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Old 12-19-2004, 11:35 PM
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Propane

Hoping someone could help a guy out. My brother has a 1979 Ford 1/2 ton pickup with a 400 and a 4 spd. It weighs prolly over 5000 lbs cuz it has a heavy flatbed on it. This pickup is a beat around truck used for hunting and doesnt see much over 4500 rpm. The 400 is run on propane and it is time for an overhaul. I was wondering of what kind of cam we could run for some low speed torque and some other helpful power hints by running propane. Maybe a more general question of how can we get some decent power out of this propane burner. Hope this question isnt too broad?! Thank you.

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Old 12-20-2004, 09:42 AM
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my advise would be to put what is called an industrial cam in it it will provide the low end your looking for and has no rough idle . ive put a lot of these in older farm trucks for some of the local farmers around here and they have really been impressed with the extra tourqe they get
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Old 12-20-2004, 11:37 AM
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Propane loves compression. If you are running strictly propane, I'd bump the compression, some. Make it a little meaner huntin' rig.
Don't forget stelite, or better valves, and hardened seats. Propane is very dry, and will cause valve seat recession, if the proper steps aren't taken.
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Old 12-20-2004, 12:54 PM
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propane

His 400 M is a 79 block so it has hardened valve seats, so errosion shoudnt be a serious problem.
Id like to know what the optimum compression ratio would be for running propane. The stock 79 400 has a compression of 8:1.
The cam is a 192/198 degree, .427/433" lift and a 110 degree lobe separation. This is to my knowledge, the only cam that was put in the 400M, and for industrial use, it was advanced quite a bit for the lower rpm torque improvement.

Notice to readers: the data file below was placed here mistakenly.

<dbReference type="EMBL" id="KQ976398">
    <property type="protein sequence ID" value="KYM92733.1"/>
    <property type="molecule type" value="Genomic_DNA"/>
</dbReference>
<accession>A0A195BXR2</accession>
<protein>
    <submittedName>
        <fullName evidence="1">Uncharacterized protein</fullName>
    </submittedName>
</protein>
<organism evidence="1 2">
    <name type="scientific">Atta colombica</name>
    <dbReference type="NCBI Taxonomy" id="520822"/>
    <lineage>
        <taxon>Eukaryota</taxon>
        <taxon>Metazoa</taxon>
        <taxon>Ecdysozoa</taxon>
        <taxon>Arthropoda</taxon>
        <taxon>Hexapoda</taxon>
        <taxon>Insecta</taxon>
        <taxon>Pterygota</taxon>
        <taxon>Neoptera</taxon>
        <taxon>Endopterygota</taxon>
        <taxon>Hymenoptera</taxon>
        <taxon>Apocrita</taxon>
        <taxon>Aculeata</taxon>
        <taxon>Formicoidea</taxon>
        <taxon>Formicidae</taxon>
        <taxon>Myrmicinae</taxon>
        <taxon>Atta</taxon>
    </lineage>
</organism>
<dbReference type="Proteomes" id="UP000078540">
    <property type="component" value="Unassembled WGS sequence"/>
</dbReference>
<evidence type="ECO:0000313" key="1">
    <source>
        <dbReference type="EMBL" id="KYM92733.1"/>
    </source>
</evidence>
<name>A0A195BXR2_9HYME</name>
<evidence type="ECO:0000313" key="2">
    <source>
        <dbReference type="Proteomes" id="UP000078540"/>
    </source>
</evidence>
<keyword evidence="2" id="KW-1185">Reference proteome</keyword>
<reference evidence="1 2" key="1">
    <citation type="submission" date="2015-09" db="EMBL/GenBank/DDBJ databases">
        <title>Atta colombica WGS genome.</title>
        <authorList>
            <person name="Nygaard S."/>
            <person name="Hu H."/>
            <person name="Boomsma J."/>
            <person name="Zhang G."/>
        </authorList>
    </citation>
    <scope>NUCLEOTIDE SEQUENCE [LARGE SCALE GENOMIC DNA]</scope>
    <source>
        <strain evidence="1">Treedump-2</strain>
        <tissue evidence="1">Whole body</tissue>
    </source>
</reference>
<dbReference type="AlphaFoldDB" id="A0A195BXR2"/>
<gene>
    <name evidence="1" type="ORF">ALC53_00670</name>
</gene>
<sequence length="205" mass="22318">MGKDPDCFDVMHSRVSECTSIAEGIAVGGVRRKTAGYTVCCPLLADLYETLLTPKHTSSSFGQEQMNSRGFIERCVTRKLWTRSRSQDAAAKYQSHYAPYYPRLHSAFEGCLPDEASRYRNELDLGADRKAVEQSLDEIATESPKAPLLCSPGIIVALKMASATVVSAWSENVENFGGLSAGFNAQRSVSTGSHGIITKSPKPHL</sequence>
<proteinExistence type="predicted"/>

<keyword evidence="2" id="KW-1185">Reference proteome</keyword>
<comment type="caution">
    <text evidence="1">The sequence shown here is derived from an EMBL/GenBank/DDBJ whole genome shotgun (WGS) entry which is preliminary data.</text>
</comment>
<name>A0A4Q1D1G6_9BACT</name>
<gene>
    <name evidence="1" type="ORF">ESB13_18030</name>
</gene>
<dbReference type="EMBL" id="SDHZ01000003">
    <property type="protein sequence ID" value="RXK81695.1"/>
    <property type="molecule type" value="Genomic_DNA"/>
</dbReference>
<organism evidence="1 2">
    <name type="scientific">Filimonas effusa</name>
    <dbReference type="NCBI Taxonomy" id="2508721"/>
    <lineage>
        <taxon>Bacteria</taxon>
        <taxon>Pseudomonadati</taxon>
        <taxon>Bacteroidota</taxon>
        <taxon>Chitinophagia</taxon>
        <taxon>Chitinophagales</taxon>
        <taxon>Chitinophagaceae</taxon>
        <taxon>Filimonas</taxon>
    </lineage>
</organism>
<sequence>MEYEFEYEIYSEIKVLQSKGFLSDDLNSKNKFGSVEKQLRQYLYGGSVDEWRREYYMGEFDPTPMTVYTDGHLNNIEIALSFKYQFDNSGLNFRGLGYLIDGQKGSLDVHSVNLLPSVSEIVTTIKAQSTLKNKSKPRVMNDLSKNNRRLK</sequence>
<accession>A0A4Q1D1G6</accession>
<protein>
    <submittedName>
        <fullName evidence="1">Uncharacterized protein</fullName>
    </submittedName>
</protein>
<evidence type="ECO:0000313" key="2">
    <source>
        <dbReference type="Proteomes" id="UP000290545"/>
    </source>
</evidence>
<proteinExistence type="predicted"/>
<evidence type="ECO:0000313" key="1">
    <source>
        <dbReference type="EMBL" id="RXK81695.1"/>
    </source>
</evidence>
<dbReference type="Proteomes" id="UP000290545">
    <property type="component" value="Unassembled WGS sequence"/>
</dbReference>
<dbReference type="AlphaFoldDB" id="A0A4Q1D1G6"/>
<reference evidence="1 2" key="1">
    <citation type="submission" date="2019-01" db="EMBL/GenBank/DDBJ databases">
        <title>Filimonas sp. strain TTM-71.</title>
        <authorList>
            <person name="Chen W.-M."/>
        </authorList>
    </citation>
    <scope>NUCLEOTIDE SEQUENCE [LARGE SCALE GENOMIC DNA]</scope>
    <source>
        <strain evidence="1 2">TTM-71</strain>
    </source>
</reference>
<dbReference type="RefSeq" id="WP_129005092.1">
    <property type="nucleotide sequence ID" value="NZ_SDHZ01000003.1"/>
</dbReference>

The biggest problem with the Cleveland valve is that they are a two piece unit and using hi tension valve springs has a tendency to pull the head off of the stem. going with stainless one piece valves is definately a benefit, both in engine longevity and valve life, itself.
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Old 12-20-2004, 04:32 PM
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I'll agree that the factory hardened valve seats normally hold up to moderate use on propane but I would replace them with hard seat if there is any sign of seat recession. You never know how deep the factory hardening goes.
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Old 12-20-2004, 05:13 PM
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hardened seats

Not sure about other brands but, when Ive had hardened seats replaced in Ford engines (not a common event), the seat is a special hardened steel ring which is press fit into a seat that is cut around the throat of the runner. These seats are about 1/4" X 1/4" X 1 3/4" OD X 1 1/2" ID on a small block ford.
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Old 12-20-2004, 06:28 PM
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What kind of propane carburetor does the truck have on it? There are some models that are pretty restrictive and tend to kill the power. I would recommend running at least a 425 impco or M&M's(Ak Miller's ex wife owns the company) better version. On your cam stay small duration and higher lift, (basically an RV cam) I had a truck with a 108* cam that ran pretty well. Propane likes a lot of initial timing(16*) and will work better with higher compression (as a couple have already recommended) I wouldnt go higher than 11:1. I have had several of these engines(351m-400) on propane and didnt have any problems with the stock exhaust seats (100,000+ miles).

If your wanting alot of low end you might want to think about putting a 460 in in place of the 400. It is a pretty common swap. There are more parts available for the 460. If not I seem to remember 4jaw had a 400 he made into a decent runner.

Hope this helps

John

Last edited by propaniac; 12-21-2004 at 08:25 AM.
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Old 12-20-2004, 06:32 PM
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Here is a little discussion a few weeks ago on the subject.
http://hotrodders.com/showthread.php...hlight=Propane
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